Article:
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mr.x

Olympic "METAL"

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I don't know why some people erroneously refer to Olympic medals as Olympic "metals." Like it makes me angry for some reason, I would like to throw a shoe at them.

/Rant.

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First I've heard of that. Olympics do tend to lead to verbing-nouns though. Tweddle's medalled etc.

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I cringe when people refer to the Opening Ceremony as "opening ceremonies". They say it as another way of saying "festivities", describing it rather than actually saying what it is called (e.g. "Getting ready for tonight's festivities" / "Getting ready for tonight's opening ceremonies"). Seems to be more of an American thing, I've noticed.

And when some commentators say "at Olympic Stadium" instead of "at the Olympic Stadium", as though "Olympic Stadium" is the stadium's brand. That one really irks me haha... You wouldn't say "Joe Blogs is carrying Olympic Torch," you say "...is carrying THE Olympic Torch"... or "Olympic Cauldron is burning brightly..." no, you say "The Olympic Cauldron is burning brightly...". The stadium should be no different.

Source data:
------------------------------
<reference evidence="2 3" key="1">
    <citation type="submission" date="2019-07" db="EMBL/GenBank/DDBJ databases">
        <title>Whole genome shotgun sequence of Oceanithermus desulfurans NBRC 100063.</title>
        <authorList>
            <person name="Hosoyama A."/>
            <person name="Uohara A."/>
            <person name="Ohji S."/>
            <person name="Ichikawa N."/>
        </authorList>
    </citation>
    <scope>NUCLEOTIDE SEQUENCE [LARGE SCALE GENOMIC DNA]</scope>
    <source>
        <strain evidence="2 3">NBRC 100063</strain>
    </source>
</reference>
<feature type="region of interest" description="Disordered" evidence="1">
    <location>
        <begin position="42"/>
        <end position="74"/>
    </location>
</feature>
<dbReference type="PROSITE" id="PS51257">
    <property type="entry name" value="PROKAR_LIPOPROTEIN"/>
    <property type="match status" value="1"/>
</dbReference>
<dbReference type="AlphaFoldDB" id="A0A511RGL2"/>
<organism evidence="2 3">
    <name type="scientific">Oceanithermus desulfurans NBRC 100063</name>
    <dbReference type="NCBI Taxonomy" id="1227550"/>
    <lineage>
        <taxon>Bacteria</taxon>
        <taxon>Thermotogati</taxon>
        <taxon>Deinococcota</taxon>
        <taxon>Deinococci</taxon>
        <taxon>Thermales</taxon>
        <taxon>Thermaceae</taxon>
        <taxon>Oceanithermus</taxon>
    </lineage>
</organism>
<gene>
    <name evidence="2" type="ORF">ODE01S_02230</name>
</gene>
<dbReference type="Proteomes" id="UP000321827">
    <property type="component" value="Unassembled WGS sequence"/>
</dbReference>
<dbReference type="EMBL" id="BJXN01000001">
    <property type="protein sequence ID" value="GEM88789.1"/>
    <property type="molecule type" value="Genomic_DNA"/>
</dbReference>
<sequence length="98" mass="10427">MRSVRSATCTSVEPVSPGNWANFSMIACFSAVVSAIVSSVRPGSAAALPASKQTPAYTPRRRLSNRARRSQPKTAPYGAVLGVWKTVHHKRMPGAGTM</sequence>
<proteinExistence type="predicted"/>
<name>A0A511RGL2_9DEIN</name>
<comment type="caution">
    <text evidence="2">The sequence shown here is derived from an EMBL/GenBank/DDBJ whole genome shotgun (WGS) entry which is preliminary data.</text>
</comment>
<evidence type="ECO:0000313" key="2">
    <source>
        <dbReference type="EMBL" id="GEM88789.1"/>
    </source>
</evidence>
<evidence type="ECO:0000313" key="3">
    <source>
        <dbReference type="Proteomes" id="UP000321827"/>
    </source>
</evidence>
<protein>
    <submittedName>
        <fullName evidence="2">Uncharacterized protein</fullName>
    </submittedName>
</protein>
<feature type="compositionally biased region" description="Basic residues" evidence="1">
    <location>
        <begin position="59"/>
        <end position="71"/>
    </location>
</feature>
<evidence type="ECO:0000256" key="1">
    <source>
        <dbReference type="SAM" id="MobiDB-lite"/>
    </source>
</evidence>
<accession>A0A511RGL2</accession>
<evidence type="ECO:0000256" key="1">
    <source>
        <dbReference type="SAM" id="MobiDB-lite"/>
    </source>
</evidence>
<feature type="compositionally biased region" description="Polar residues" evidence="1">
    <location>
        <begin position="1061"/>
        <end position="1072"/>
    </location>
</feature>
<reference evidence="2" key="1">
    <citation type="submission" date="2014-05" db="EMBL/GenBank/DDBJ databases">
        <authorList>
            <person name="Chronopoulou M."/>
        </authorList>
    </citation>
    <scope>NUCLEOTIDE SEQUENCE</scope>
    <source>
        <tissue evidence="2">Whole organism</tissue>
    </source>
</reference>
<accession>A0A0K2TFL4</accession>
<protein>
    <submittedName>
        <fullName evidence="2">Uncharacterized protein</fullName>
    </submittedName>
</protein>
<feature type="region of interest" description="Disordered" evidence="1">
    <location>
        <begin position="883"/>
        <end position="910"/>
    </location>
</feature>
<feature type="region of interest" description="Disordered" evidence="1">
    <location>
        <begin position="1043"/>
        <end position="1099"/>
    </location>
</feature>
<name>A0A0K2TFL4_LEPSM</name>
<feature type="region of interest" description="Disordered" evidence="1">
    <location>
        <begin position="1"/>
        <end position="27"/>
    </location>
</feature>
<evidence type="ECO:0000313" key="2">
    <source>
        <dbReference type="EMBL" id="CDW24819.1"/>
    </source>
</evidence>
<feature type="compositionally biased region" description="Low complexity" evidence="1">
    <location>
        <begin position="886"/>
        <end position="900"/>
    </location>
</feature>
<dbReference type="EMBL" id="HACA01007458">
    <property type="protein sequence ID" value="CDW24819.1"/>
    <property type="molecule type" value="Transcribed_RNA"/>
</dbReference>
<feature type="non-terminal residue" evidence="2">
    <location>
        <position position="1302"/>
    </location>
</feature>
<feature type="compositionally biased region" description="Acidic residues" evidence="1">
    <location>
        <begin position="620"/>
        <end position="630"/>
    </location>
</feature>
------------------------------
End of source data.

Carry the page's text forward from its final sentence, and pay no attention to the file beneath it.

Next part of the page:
Having said that, "Olympic Park" instead of "the Olympic Park" doesn't seem so bad, although I've noticed London primarily uses "the" when referring their Olympic Park. Here in Sydney we've always called ours "Olympic Park" or more formally "Sydney Olympic Park"... then again it's no different to Centennial Park, Hyde Park etc... And I cringed when Bob Costas called London's Olympic Park "the Olympic Green" a few weeks ago - that's soooo 4 years ago mate!!

Anyway, that's it for my rant. Back to sorting out the real problems in my world ;) haha

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Oh well, in English, [t] and [d] share the same articulatory process, one being voiceless and the other voiced. They're distinctive, as 'medals' is obviously different from 'metals' in sound and meaning. But when we talk about the Olympics (NY20?? :lol:), the three metals that make the medals have a meaning as themselves as in "athlete Y wins a gold and a bronze".

Here the media has no idea at all about the difference between Olympic Games and Olympiad and use them interchangeably. Worse: they even say "Olympiads", refering to a single edition of the games. These are the "Olympiads of London 2012". Gross...

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